The Syrian Protestant College founded by Daniel Bliss in 1866 became known as The American University of Beirut in 1920. Miss Alice Osborn was the first nurse anesthetist that was sent to Beirut in 1922. She worked at the American University Hospital and remained there until 1936 when she was replaced by Miss Rena Myers. Throughout this period and until 1947, anesthesia in Lebanon was administered by surgeons, interns and nurse anesthetists. After that time, Dr. Veronica Bakamjian, an AUB graduate who had taken a one-year training in America was appointed as the director of the anesthesiology service in AUB in 1947. With the end of the World War II, it became gradually possible to obtain more funds and materials from America like gas apparatus, laryngoscopes and ET tubes.
In 1948, Dr. Albert Salomon used the Heidbrink apparatus for 4 gases (Oxygen, nitrous oxide, ethylene and cyclopropane). In 1949, Dr. Raymond Asmar, a French specialist in anesthesia, hematology and transfusion was a pioneer in this field. He practiced in many private hospitals using the Ombredanne inhaler and the Heidbrink apparatus. During the same year, Dr. Raymond Johanny, a dermatologist, got specialized in anesthesia in France and returned to Lebanon after few months to become the head of the anesthesia service at â€œHotel Dieu de Franceâ€. He was involved in training nurse-anesthetists, introduced short-acting barbiturates, curare and tracheal intubation. Dr. R. Johanny went back to dermatology practice in 1952 leaving the anesthesia service under the care of Dr. Robert Haddad then Dr. Marie-Claire Antakly in 1970.Â
With the war over, the number of specialized surgeons was increasing and the demand for well trained MD anesthesiologists began to be felt. In July 1953, a two-year residency training program was started at AUB. This program was increased to 3 years in 1958 under the leadership of Dr. Bernard Brandstater. He was appointed chairman and professor till his departure to USA in 1969. The years under the Chairmanship of Dr. B. Brandstater 1958-69 witnessed a period of rapid growth and rapid change. Elaboration of a specialized inhalational and respiratory therapy department with the help of Dr. Musa Muallem took place in 1959. The era of positive pressure ventilation and the practice of epidural analgesia for painless delivery were introduced during this period. In 1966, Dr. Brandstater founded the Middle East Journal of Anesthesiology and was its first editor-in-chief. In 1972, Dr. Anis Baraka was appointed chairman of the anesthesia department. His warm leadership, pedagogical capabilities, ability of clinical research, voluminous publications, tenacity and devotion exhibited during the Lebanese civil war, and his world wide travels and the various honorary awards he received, doubtless placed the department of Anesthesiology, the American University of Beirut and Lebanon on the â€œAnesthesia Map of the World.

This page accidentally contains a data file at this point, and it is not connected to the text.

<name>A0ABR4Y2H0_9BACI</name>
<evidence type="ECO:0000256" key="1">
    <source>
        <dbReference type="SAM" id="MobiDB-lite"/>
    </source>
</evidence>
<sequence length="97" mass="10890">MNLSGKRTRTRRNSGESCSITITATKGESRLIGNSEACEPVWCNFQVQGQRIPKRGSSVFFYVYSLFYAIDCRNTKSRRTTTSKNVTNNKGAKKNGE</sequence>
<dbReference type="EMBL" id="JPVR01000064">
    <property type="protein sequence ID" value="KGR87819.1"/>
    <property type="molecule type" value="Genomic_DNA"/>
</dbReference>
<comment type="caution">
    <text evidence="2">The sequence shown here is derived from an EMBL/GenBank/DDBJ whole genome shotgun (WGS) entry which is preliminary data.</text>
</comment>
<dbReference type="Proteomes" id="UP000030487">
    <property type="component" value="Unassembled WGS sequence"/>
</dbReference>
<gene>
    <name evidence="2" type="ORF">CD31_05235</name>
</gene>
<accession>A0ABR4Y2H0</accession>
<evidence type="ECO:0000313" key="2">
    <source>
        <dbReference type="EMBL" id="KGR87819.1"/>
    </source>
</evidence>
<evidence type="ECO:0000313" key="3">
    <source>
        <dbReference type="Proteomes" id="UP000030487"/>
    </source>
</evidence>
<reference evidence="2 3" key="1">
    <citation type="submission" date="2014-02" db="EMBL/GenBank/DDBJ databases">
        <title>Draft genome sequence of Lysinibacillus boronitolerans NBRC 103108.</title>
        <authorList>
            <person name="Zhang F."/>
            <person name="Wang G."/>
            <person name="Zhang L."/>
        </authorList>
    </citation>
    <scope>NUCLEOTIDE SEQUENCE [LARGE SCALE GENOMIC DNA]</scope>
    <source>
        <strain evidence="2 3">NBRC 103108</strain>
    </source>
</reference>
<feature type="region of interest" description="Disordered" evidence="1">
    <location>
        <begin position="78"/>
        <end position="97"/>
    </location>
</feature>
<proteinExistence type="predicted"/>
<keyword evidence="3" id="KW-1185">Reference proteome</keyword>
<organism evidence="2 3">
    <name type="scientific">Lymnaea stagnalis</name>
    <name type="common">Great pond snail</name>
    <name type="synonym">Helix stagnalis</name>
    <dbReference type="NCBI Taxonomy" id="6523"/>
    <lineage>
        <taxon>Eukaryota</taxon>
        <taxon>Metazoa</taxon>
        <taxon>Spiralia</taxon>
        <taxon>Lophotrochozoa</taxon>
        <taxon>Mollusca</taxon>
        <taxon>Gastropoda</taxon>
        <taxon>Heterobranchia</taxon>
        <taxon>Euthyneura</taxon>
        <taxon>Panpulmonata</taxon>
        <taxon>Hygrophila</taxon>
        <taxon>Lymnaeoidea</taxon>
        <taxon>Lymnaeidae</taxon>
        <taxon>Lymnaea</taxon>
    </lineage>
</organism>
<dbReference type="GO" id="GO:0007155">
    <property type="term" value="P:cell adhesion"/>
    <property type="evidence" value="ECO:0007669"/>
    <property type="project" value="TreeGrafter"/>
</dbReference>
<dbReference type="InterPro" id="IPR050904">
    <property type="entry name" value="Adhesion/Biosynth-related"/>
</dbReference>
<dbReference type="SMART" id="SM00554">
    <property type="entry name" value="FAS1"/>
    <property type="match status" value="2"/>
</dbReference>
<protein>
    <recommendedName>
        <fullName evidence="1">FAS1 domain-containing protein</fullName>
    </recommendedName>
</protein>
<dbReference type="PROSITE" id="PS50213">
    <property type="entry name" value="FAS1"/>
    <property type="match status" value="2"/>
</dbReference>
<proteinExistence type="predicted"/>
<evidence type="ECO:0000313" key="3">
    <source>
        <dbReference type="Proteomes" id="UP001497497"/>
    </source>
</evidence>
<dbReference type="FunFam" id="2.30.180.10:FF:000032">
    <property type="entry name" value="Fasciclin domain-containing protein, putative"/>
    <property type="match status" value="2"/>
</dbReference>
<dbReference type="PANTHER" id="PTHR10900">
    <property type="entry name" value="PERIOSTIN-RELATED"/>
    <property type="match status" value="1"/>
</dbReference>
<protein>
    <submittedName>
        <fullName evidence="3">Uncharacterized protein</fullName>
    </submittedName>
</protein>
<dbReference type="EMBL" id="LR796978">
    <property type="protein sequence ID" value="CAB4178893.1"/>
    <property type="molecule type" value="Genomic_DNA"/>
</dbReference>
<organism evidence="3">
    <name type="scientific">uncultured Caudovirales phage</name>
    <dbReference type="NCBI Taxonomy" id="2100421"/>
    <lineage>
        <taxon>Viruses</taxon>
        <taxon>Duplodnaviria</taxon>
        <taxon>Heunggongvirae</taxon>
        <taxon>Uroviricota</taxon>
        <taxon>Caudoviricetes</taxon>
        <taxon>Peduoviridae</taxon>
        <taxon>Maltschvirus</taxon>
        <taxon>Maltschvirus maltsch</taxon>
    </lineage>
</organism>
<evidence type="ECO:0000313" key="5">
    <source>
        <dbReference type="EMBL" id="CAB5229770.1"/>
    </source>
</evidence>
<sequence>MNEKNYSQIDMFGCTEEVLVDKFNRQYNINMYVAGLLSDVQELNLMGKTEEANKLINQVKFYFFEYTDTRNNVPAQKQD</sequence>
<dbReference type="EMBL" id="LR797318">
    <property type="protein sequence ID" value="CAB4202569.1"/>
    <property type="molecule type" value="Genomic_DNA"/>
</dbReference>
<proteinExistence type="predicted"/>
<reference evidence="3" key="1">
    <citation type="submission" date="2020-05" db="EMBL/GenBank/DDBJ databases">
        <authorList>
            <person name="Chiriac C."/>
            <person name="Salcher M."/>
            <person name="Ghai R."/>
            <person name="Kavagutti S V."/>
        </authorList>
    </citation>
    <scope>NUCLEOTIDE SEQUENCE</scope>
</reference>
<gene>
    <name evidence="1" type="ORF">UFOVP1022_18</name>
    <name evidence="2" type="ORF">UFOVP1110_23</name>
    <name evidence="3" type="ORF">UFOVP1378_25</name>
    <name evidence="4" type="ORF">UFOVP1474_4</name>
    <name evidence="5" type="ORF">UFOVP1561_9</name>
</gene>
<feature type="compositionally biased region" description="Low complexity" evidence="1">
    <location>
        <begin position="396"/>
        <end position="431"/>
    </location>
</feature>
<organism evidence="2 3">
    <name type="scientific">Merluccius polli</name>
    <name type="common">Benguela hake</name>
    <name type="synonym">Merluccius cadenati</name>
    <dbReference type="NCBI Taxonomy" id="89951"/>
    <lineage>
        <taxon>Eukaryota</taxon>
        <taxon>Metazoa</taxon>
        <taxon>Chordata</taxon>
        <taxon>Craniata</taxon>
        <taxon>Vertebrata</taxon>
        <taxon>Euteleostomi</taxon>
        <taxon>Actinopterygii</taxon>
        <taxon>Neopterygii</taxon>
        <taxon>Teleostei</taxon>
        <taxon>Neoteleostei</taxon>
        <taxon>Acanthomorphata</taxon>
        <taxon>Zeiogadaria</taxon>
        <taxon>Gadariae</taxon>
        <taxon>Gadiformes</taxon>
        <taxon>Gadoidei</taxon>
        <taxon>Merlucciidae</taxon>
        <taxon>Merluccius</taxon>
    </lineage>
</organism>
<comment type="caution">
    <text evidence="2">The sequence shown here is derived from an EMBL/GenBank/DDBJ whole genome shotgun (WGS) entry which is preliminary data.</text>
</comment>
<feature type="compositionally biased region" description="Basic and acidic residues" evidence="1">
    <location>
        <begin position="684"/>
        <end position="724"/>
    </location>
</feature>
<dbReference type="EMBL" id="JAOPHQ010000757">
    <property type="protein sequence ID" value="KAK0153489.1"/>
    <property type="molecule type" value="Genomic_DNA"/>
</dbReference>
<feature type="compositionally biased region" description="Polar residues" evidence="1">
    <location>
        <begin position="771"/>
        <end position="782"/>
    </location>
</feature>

A 3-year residency program was started at the French Faculty in 1981 with Dr. Marie-Claire Antakly. At the Lebanese university, this program took place in 1988 with Dr. Nadim Raphael for a period of 4 years which has been then increased to 5 years including one year specialization in Critical Care Medicine.
The Lebanese society of anesthesia was created in 1962 and included 21 members. During their first meeting on the 12th of April, the members elected the first president of the society, Dr Raymond Asmar. Dr Adib Abou Haidar (1968), Dr Musa Muallem (1972) and Dr Marie Claire Antakly (1994) were subsequently elected presidents of the society.